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N. Korea Escalates Threat to Pull Out of Summit with US


A news vendor counts her money near a stack of newspapers with a photo of U.S. President Donald Trump, right, and North Korea's leader Kim Jong Un on its front page on May 11, 2018, in Singapore.

North Korea’s sudden threat to pull out of the upcoming summit with the U.S. raises new doubts of whether a denuclearization deal is possible.

North Korean leader Kim Jong Un agreed to meet with U.S President Donald Trump in Singapore on June 12 to work out an agreement to end the North’s nuclear program in exchange for security guarantees and an end to punishing international sanctions.

But on Wednesday North Korea’s Vice Foreign Minister Kim Kye Kwan released a statement through the state-run KCNA news agency that criticized “unbridled remarks” made specifically by the U.S. president’s National Security Adviser John Bolton demanding that Pyongyang completely decommission its entire nuclear arsenal, along with its ballistic missile program and chemical weapons stockpile, before receiving any compensation or concessions.

He expressed “indignation” at the U.S uncompromising position and said North Korea might pull out of the Trump-Kim summit, unless the Trump administration acts with “sincerity” to improve relations through dialogue.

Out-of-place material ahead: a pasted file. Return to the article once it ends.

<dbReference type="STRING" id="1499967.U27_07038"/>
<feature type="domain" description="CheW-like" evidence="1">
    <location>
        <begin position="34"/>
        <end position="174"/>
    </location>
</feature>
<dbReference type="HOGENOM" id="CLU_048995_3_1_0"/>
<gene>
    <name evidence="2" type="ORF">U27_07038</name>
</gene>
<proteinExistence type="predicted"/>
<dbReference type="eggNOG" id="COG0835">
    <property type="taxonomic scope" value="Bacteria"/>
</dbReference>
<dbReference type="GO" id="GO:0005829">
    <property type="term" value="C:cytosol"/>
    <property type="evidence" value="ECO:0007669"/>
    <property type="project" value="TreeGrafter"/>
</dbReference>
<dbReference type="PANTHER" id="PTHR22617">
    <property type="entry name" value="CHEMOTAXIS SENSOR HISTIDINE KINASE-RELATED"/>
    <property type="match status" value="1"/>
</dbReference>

“If the United States is trying to drive us into a corner to force our unilateral nuclear abandonment, we will no longer be interested in such dialogue and cannot but reconsider our proceeding to the North Korea-U.S. summit,” the statement said.

The vice foreign minister also said it was “absolutely absurd” that Bolton would compare Libya’s experience dismantling its relatively rudimentary nuclear program as a model for dealing with the North’s more advanced and expansive capabilities.

He also denounced the Trump administration for “miscalculating the magnanimity” of Kim Jong Un’s decision to suspend further nuclear and missile tests, and his willingness to engage in nuclear talks, as “signs of weakness,” that were the result of what the U.S. administration has dubbed its “maximum pressure” campaign that led international efforts to impose punishing sanctions banning 90% of North Korean trade.

White House national security adviser John Bolton participates in a briefing from senior military leaders for President Donald Trump in the Cabinet Room of the White House in Washington, April 9, 2018.
White House national security adviser John Bolton participates in a briefing from senior military leaders for President Donald Trump in the Cabinet Room of the White House in Washington, April 9, 2018.

​The vice minister’s remarks came shortly after the North abruptly canceled inter-Korean talks planned for Wednesday, citing ongoing joint military drills between South Korea and the U.S.

Last week American and South Korea forces began their two-week Max Thunder exercise that involves 100 aircraft, including eight F-22 radar-evading jets, as well as F-15 and F-16 fighter jets. The North derided the drills as a rehearsal for invasion that undermines improving inter-Korean ties.

Cautious reactions

The U.S. and South Korea reacted with caution to North Korea’s more confrontational posture.

U.S. Secretary of State Mike Pompeo conferred with South Korean Foreign Minister Kang Kyung-wha on Wednesday and said the U.S. would continue planning for the upcoming Trump-Kim summit but continue to monitor the situation.